By James Bergeron

Photo Gallery:
2009 Pontiac Vibe AWD

CTC Review: 2009 Pontiac Vibe AWD pontiac daily car reviews

CTC Review: 2009 Pontiac Vibe AWD pontiac daily car reviews
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I drove the Toyota Matrix XR back in January, so getting behind the wheel of the Pontiac Vibe so soon afterwards was a great opportunity to determine if there are really any differences between these models besides a few option packages and styling. My Vibe tester had the same 2.4-litre engine as my Matrix tester, but instead of powering only the front wheels the Vibe was an all-wheel drive version — perfect for some of the winter weather I had while testing.

My tester was a 2009 Pontiac Vibe AWD, according to the paperwork from Pontiac. This is the base model AWD Vibe with a starting price of only $22,345, which makes the Vibe a direct competitor with, of course, the Matrix AWD but also the Subaru Impreza and perhaps the smaller Suzuki SX-4.

CTC Review: 2009 Pontiac Vibe AWD pontiac daily car reviews
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The only option on my tester was the 1SF package. The automatic transmission, a four-speed, comes standard in the AWD Vibe, which is not available with the five-speed manual or the five-speed automatic that is offered in other models, which is a shame.

The 1SF package that my tester was equipped with includes: fog lights, 17-inch aluminum rims instead of the standard 16-inch steel rims (and of course 17-inch tires rather than the 16-inch ones). The Vibe AWD comes standard with: ABS, StabiliTrak stability control system including traction control, driver and front passenger airbags, front and rear side curtain airbags and air-conditioning.
Both the exterior and interior of the Vibe seem to appeal to me more than the Matrix. I’m not sure why really; there’s just something more fluid about the Vibe’s design, but the differences are subtle and I certainly would not make my decision when comparing these two vehicles based on looks alone.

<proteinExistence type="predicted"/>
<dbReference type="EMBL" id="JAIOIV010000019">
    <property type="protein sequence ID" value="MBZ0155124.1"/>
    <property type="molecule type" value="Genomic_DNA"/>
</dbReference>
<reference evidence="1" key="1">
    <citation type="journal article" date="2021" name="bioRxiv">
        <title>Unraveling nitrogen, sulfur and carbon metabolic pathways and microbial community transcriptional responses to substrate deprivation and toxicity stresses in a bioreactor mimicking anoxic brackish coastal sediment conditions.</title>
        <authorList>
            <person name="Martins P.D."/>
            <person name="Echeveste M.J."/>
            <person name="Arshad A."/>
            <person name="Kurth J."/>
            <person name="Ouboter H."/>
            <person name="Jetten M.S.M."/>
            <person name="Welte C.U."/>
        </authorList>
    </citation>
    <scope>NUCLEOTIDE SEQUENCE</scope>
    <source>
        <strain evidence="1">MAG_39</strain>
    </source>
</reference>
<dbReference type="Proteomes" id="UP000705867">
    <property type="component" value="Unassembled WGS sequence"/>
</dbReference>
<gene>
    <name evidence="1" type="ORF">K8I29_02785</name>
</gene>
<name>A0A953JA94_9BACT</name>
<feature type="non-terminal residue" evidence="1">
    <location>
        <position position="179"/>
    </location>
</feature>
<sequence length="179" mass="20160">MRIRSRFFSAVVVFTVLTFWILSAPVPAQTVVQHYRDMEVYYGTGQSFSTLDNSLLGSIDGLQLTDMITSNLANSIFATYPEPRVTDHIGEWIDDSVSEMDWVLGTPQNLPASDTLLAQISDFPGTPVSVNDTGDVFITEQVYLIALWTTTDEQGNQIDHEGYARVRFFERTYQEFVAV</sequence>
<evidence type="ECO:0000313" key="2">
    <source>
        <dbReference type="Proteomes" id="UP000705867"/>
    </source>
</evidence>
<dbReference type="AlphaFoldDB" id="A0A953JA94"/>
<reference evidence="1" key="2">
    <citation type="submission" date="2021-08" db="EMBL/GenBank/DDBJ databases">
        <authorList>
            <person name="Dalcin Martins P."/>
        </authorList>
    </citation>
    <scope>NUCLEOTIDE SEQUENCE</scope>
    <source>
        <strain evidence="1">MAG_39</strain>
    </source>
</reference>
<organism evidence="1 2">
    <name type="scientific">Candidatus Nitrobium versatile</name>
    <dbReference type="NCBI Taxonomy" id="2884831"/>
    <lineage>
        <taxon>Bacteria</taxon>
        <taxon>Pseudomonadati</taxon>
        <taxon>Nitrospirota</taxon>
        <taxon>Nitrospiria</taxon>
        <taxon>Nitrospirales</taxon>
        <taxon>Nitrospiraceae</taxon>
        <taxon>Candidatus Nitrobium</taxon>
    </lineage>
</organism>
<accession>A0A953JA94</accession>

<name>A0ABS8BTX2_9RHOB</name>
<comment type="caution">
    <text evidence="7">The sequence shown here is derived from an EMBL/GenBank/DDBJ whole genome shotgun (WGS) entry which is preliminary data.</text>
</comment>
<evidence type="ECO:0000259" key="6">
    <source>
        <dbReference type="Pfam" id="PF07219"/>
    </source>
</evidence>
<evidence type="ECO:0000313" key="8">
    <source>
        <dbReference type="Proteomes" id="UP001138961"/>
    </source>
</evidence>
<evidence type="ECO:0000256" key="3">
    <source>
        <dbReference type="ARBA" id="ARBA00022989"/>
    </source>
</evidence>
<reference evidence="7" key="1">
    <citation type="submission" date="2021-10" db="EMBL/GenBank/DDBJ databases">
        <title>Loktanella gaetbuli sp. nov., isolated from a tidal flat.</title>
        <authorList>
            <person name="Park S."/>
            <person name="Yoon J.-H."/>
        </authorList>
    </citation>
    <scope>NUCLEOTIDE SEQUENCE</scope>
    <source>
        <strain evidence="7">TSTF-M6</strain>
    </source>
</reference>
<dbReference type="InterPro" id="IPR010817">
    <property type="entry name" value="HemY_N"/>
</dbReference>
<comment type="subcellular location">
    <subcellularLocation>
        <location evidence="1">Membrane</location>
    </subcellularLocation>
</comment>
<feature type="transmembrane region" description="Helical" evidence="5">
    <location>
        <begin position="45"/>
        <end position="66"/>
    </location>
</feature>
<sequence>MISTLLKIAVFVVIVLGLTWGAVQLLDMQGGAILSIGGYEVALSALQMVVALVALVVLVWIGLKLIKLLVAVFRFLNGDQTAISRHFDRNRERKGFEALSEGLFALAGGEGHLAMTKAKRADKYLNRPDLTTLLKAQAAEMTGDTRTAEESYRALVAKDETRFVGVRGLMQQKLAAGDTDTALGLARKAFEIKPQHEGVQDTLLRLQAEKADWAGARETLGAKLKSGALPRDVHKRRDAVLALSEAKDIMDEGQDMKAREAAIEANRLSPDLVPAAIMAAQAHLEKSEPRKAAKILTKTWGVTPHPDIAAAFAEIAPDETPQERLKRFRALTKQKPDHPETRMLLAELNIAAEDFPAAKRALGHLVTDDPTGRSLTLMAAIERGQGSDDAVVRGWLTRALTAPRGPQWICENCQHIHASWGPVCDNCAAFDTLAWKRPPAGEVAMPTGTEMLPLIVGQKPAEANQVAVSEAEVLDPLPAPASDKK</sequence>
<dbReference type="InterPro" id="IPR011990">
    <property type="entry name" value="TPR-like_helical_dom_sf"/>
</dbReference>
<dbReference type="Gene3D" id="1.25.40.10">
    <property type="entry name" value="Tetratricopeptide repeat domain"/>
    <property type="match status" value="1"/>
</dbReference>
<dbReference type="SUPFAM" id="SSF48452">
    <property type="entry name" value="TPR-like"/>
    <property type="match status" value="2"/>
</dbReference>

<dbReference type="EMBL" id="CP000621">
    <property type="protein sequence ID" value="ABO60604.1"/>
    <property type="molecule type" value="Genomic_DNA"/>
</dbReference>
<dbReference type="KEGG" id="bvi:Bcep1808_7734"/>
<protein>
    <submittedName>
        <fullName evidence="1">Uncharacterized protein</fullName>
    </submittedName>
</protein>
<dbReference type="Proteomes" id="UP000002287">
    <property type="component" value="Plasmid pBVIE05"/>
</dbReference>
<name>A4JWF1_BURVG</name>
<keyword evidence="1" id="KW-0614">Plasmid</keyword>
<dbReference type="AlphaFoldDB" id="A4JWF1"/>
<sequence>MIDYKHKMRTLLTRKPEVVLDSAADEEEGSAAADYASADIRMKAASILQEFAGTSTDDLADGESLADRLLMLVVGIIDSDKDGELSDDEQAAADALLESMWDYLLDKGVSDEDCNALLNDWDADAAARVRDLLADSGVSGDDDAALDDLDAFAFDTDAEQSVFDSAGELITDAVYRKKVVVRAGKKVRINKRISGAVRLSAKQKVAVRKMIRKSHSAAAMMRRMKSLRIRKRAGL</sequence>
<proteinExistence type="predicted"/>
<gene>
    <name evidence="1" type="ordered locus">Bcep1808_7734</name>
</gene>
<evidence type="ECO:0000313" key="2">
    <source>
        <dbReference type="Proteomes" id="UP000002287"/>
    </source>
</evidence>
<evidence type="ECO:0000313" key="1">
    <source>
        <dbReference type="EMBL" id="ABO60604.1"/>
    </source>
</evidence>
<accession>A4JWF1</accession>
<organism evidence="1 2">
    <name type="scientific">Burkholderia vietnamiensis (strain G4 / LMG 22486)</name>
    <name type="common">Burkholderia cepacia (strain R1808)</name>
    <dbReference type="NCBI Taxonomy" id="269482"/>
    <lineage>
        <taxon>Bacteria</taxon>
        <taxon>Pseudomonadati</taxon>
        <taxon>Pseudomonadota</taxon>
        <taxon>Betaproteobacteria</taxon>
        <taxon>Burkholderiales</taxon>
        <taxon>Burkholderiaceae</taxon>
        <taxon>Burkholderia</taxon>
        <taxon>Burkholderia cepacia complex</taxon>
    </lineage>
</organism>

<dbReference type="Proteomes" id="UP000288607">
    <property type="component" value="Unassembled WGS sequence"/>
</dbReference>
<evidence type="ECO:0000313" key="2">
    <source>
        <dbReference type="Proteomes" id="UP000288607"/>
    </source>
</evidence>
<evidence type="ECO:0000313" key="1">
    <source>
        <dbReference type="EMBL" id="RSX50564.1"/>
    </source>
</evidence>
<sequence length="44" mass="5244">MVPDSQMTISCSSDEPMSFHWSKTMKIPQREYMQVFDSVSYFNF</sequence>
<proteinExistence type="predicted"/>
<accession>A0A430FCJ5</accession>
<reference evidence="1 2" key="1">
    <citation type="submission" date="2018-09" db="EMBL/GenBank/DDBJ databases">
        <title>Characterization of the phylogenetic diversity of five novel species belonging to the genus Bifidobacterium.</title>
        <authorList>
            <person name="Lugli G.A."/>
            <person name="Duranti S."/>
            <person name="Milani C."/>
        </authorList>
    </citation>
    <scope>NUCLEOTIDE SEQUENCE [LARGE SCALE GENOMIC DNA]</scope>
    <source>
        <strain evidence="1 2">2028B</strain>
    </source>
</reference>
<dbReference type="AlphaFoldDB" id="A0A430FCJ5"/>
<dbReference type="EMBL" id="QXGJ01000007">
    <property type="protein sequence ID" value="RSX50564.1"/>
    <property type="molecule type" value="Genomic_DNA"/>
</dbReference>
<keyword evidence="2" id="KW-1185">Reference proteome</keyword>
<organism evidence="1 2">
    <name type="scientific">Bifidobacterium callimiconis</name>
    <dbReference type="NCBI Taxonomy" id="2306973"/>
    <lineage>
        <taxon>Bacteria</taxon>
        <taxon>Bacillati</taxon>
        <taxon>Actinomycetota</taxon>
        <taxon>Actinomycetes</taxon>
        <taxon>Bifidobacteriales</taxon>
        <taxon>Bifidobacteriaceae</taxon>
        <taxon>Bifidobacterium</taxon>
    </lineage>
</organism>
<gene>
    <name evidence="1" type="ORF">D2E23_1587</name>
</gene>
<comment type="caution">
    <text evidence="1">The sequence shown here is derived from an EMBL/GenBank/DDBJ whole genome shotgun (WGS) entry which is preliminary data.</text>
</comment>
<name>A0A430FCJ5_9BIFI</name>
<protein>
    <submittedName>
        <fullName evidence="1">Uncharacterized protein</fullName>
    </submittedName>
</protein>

CTC Review: 2009 Pontiac Vibe AWD pontiac daily car reviews
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My tester, being fairly back to basics was, well, just that: basic. With pretty much only the controls for the radio and HVAC systems on the dash, there isn’t much to talk about. There is a little cubby hole just below the HVAC controls for your pens and the controls are all fairly easy to reach and operate.

One thing I did notice about the Vibe that was exceptional was how quickly it heated up the interior of the cabin even on extremely cold days. Within minutes warm air was blowing through the vents and I had to reduce the temperature to a cooler setting to avoid burning my fingers on the vents. The Vibe also provides a 115-volt plug integrated into the centre console, which is perfect for the multitude of electronic devices people tend to carry these days.

Interior wise, both the Matrix and the Vibe are similar with just some design cue changes, but the Vibe seems to have a more solid feel to its interior layout. Although panel gaps were not perfect in my tester between the radio and the centre stack, the rest of the interior seemed well built with no rattles.

Head room is ample due to the high roofline and cargo space is good, but the lack of a tonneau cover is a huge pet peeve for me. This should be included with any hatch / wagon vehicle free of charge.

CTC Review: 2009 Pontiac Vibe AWD pontiac daily car reviews
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On the road the Vibe is, surprisingly, vastly different than the Matrix XR I drove. The Matrix provided a rather firm and jarring ride and did not feel very substantial on the road. The Vibe AWD, on the hand, has a much softer ride, but still sporting enough to have fun, especially in the snow.

The four-speed automatic is somewhat of a disappointment. I’d like to see more gears for better fuel consumption but the 2.4-litre engine certainly is powerful enough with an output of 158hp. The Vibe AWD has no problems getting moving and I was really not wanting for too much more.

CTC Review: 2009 Pontiac Vibe AWD pontiac daily car reviews
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The traction and stability program on the Vibe seems to be a little more forgiving than the one on the Matrix, but this could be due to the Vibe’s AWD capabilities.
Paul Williams drove this same car during the “Bring it On!” series and commented on his fuel consumption of 12.5L/100km, which does seem rather on the high side. Myself, I drive mostly highway and even more so in the Vibe, so I was able to get better consumption at 10.5L/100km. Although still not stellar, this is not bad considering the weather. That said, though, Natural Resources Canada rates the Vibe AWD’s consumption at 7.8L/100km highway and 10.3L/100km highway.

Based on my two test drives in the past couple of months and the deals likely to be available on the Pontiac, if I were shopping I think I would be leaning towards the Vibe – but certainly do yourself a favour and drive both.

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